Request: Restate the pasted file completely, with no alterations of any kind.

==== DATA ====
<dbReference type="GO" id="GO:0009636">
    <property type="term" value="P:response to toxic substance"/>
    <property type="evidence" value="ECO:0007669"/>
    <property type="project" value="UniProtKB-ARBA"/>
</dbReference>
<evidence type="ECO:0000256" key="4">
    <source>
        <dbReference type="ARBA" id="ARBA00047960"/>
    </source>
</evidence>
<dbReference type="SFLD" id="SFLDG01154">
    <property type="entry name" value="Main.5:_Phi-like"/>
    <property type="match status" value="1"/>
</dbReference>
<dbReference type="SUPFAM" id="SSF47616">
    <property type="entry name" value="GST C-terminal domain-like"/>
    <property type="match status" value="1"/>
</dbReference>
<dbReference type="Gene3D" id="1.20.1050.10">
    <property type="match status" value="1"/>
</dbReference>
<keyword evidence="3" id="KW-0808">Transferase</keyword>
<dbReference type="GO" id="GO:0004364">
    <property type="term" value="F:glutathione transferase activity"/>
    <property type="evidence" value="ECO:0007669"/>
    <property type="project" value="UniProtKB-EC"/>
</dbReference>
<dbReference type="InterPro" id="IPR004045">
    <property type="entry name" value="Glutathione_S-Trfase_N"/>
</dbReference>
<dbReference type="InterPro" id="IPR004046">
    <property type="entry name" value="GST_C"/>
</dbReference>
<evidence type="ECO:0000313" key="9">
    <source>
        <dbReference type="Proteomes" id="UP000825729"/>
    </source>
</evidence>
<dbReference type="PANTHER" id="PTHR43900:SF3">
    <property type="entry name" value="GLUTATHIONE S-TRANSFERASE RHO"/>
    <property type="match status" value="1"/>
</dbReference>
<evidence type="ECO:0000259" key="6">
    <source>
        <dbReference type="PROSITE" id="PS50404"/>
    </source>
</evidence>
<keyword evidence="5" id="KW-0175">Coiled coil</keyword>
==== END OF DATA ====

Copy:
<dbReference type="GO" id="GO:0009636">
    <property type="term" value="P:response to toxic substance"/>
    <property type="evidence" value="ECO:0007669"/>
    <property type="project" value="UniProtKB-ARBA"/>
</dbReference>
<evidence type="ECO:0000256" key="4">
    <source>
        <dbReference type="ARBA" id="ARBA00047960"/>
    </source>
</evidence>
<dbReference type="SFLD" id="SFLDG01154">
    <property type="entry name" value="Main.5:_Phi-like"/>
    <property type="match status" value="1"/>
</dbReference>
<dbReference type="SUPFAM" id="SSF47616">
    <property type="entry name" value="GST C-terminal domain-like"/>
    <property type="match status" value="1"/>
</dbReference>
<dbReference type="Gene3D" id="1.20.1050.10">
    <property type="match status" value="1"/>
</dbReference>
<keyword evidence="3" id="KW-0808">Transferase</keyword>
<dbReference type="GO" id="GO:0004364">
    <property type="term" value="F:glutathione transferase activity"/>
    <property type="evidence" value="ECO:0007669"/>
    <property type="project" value="UniProtKB-EC"/>
</dbReference>
<dbReference type="InterPro" id="IPR004045">
    <property type="entry name" value="Glutathione_S-Trfase_N"/>
</dbReference>
<dbReference type="InterPro" id="IPR004046">
    <property type="entry name" value="GST_C"/>
</dbReference>
<evidence type="ECO:0000313" key="9">
    <source>
        <dbReference type="Proteomes" id="UP000825729"/>
    </source>
</evidence>
<dbReference type="PANTHER" id="PTHR43900:SF3">
    <property type="entry name" value="GLUTATHIONE S-TRANSFERASE RHO"/>
    <property type="match status" value="1"/>
</dbReference>
<evidence type="ECO:0000259" key="6">
    <source>
        <dbReference type="PROSITE" id="PS50404"/>
    </source>
</evidence>
<keyword evidence="5" id="KW-0175">Coiled coil</keyword>